Thursday, July 14, 2016

Ton Scherpenzeel - 1978 - Le Carnaval Des Animaux

Ton Scherpenzeel
Le Carnaval Des Animaux

01. Introduction - Marche Royale Du Lion - De Leeuw - Introduction - March Of The Lion 3:47
02. Fossiles - Fossielen - Fossils 2:07
03. Aquarium - Vissen - Aquarium 3:20
04. L'Eléphant - De Olifant - The Elephant 1:35
05. Le Cygne - De Zwaan - The Swan 3:44
06. Hémiones - Muildieren - Mules 3:00
07. Poules Et Coq - Kippen En Haan - Chickens And Cock 2:55
08. Volière - Vogels - A Viary 2:25
09. Le Coucou Au Fond Du Bois - De Koekoek - The Cuckoo 2:38
10. Tortues - Schildpadden - Tortoises 3:57
11. Personnages à Longues Oreilles - Ezels - Donkeys 1:18
12. Le Carnaval Des Animaux - Finale 3:07

Theo DeJong Bass
Addy DeWilde Harmonica
Hans Hollestelle Guitar
Irene Linders Vocals
Ellen Neefjes Vocals
Frans Peters Harmonica
Ton Scherpenzeel Bass, Keyboards
Claus VanMechelen Saxophone
Max Werner Percussion, Drums

A founding member of Kayak, Dutch keyboardist Ton Scherpenzeel was born in 1952 in Hilversum and received piano and contrabass lessons at the Music School of his homecity, where he met drummer Pim Koopman.They formed together High Tide Formation, which meant to be the seed of Kayak.In April 1978 Scherpenzeel recorded his first solo album at Frans Peters Studio in Hilversum, based on French composer's Camille Saint-Saens ''Le carnaval des animaux''.He was backed up by Kayak's Theo de Jong on bass and Max Werner on drums, featuring also ex-Ekseption and Spin Hans Hollestelle on guitar.Two female singers, Eddy de Wilde and Frans Peters himself on harmonicas and saxophonist Clous van Mechelen completed the line-up.The album was released on Ariola both in Holland and Germany.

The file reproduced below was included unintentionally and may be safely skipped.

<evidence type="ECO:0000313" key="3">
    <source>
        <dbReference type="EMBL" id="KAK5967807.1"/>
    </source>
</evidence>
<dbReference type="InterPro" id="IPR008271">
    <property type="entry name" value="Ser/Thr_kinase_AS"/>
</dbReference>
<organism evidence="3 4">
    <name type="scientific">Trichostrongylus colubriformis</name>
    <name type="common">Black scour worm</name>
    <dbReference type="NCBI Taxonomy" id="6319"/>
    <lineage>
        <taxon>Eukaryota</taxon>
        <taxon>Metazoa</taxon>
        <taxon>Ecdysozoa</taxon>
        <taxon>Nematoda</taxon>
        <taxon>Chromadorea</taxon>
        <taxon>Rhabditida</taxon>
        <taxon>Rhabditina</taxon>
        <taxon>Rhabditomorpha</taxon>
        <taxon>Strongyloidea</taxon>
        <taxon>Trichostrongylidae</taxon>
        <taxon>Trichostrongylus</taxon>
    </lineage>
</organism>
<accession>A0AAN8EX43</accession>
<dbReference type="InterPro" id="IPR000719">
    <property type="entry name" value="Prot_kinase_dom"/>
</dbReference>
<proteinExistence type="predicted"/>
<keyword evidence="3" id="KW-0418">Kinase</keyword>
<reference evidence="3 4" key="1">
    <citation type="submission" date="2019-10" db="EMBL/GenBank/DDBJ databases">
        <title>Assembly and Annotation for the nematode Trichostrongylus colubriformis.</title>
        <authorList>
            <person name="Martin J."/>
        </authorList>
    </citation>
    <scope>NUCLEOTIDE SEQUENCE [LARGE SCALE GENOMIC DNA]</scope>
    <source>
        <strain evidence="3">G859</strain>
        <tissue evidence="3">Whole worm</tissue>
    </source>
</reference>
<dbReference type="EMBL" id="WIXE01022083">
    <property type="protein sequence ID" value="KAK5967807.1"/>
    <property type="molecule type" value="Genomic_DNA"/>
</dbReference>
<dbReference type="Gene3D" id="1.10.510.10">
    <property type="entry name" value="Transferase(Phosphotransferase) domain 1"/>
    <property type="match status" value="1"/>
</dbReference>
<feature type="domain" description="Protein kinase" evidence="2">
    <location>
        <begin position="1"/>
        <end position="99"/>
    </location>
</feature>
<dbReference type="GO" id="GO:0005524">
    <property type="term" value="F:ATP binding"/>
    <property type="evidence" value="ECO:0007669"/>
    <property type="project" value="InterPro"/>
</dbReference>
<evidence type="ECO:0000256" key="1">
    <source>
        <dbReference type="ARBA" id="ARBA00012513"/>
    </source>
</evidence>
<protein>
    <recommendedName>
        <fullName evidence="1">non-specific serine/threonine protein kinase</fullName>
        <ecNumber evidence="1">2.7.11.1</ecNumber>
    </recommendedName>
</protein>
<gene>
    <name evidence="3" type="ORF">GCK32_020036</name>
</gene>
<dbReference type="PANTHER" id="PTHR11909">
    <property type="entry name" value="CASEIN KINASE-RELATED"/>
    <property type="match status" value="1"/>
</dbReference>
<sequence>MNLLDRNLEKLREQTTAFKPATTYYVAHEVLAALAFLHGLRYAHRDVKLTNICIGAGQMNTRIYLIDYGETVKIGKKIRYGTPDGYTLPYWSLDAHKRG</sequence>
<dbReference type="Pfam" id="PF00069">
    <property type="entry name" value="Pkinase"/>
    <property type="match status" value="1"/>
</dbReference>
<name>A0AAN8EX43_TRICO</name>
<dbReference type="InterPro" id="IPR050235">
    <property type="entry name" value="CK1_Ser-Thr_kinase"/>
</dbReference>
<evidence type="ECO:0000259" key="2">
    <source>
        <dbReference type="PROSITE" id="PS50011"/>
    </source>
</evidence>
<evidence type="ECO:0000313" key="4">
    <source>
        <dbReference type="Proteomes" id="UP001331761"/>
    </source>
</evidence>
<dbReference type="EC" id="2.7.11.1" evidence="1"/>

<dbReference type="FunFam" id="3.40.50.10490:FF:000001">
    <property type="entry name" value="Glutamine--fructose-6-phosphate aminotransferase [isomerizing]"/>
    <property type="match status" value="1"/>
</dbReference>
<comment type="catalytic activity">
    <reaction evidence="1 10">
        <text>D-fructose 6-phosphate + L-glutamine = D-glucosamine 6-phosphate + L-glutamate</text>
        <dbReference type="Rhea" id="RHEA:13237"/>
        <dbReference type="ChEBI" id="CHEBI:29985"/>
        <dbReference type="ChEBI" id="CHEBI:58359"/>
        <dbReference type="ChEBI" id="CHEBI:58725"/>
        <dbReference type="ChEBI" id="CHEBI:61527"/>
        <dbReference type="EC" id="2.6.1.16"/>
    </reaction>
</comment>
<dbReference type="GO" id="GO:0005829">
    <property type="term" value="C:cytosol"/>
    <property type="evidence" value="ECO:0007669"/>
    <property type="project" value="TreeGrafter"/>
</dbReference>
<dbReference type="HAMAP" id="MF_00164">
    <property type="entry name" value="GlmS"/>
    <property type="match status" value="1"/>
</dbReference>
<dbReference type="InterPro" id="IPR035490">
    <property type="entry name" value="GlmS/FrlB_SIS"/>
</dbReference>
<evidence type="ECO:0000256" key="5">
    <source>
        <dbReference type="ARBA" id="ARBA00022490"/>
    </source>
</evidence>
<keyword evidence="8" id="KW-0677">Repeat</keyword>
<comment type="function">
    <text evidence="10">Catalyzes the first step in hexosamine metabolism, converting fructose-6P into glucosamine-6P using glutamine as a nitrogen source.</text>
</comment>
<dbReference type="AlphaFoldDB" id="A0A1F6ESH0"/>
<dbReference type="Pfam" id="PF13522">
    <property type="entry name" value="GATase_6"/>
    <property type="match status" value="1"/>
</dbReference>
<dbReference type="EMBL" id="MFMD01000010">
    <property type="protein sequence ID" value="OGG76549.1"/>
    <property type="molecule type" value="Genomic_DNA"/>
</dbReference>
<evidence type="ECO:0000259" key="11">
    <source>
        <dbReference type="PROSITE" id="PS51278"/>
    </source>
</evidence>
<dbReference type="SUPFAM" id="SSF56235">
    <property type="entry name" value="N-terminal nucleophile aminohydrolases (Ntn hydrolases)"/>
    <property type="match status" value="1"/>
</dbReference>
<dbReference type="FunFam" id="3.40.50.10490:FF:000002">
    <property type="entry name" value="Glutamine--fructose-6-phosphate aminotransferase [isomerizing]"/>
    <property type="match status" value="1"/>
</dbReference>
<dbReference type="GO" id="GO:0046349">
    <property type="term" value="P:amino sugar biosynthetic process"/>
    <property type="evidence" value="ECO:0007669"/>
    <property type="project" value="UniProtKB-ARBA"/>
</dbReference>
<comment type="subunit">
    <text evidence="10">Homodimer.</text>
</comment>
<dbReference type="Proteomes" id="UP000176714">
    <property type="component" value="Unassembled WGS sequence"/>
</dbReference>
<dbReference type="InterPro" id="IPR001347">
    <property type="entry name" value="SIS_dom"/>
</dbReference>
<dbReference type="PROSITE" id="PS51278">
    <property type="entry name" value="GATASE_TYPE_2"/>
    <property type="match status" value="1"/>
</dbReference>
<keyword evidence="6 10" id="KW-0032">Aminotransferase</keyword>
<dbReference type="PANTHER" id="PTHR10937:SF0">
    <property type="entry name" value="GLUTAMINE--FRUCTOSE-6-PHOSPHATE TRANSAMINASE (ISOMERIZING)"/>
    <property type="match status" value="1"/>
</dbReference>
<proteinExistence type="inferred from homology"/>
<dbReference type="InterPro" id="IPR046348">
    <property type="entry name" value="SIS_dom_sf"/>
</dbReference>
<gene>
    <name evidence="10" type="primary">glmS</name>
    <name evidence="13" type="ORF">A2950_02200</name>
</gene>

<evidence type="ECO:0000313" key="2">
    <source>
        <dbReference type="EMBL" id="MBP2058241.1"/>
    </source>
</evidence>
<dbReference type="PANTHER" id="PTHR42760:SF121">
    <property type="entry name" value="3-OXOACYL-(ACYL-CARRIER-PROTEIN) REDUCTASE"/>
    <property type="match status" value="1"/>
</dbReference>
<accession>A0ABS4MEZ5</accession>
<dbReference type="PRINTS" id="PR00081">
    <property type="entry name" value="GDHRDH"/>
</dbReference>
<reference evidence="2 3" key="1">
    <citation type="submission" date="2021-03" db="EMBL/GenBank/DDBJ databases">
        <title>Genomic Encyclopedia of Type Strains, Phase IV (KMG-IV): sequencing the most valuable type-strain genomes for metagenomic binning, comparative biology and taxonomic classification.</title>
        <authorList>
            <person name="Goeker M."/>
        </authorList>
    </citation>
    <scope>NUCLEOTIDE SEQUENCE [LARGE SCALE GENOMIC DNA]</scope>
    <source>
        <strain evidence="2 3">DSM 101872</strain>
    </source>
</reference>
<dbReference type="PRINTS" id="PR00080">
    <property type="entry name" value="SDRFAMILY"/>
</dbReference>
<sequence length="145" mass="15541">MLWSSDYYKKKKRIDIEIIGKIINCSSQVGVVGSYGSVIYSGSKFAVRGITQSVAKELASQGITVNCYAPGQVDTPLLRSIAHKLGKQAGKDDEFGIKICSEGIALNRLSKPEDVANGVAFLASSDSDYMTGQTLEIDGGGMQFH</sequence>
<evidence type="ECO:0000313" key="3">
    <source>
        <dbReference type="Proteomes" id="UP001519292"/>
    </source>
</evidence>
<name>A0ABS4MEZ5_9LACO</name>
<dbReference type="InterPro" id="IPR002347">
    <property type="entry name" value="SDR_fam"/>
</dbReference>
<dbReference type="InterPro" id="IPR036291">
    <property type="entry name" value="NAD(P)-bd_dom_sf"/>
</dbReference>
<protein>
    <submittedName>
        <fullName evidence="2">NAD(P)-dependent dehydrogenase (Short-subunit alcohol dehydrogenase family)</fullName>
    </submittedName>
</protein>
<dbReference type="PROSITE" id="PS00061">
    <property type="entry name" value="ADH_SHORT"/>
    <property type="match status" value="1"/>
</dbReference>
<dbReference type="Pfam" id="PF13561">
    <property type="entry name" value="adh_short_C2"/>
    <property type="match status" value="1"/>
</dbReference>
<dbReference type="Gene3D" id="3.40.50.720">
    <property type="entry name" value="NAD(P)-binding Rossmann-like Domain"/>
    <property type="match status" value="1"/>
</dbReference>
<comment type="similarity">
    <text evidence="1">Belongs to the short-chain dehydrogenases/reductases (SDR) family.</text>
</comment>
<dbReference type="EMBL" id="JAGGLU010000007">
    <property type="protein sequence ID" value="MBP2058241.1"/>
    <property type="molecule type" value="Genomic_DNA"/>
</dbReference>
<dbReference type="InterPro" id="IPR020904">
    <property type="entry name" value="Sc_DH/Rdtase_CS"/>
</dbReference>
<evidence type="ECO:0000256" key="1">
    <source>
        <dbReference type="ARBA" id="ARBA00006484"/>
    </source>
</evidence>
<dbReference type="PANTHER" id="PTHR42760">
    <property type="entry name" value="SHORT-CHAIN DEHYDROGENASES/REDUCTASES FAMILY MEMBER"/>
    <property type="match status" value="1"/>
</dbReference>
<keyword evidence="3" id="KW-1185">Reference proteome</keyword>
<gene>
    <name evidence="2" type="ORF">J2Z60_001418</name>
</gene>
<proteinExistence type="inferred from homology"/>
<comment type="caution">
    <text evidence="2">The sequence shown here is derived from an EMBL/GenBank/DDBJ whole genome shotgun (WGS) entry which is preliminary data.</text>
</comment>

Classical adaptions were not very usual at the time and Scherpenzeel's choice was a complete risk.He did it very well though, keeping Saint-Saens' delicate atmosphere throughout an album, where guitars and bass played basic roles and having a serene, beautiful atmosphere.The Dutch keyboardist played all kind of analog instruments in the album, maybe the only one missing is the Mellotron, and this is a significant reason the album sounds so rich and grandiose, featuring nice synth moves, symphonic harsichord and organ parts and mellow piano interludes.He gives space for some guitar work to Hans Hollestelle, most parts of which have a sensitive CAMEL-esque atmosphere.Overall this is a pretty THE ENID-like effort, there are long, Classical-drenched themes as expected with an orchestral mood, but the constant presence of the rhythm section and the electric guitar mark this one as a Symphonic Rock album.The adaption is thus pretty great, full of romantic movements, ethereal atmospheres and more dramatic textures.I am not impressed though by the most humourous-sounding passages of the album, those which feature some playful saxes and naughty keyboard exercises, as part of the consistency is somewhat lost.

Anyway, this is 100% Classical-oriented Progressive Rock, a very good idea by Kayak's keyboardist, which is filled with Scherpenzeel's mono- and dual keyboard showerings.Great find for all the fans of the style and certainly recommended.

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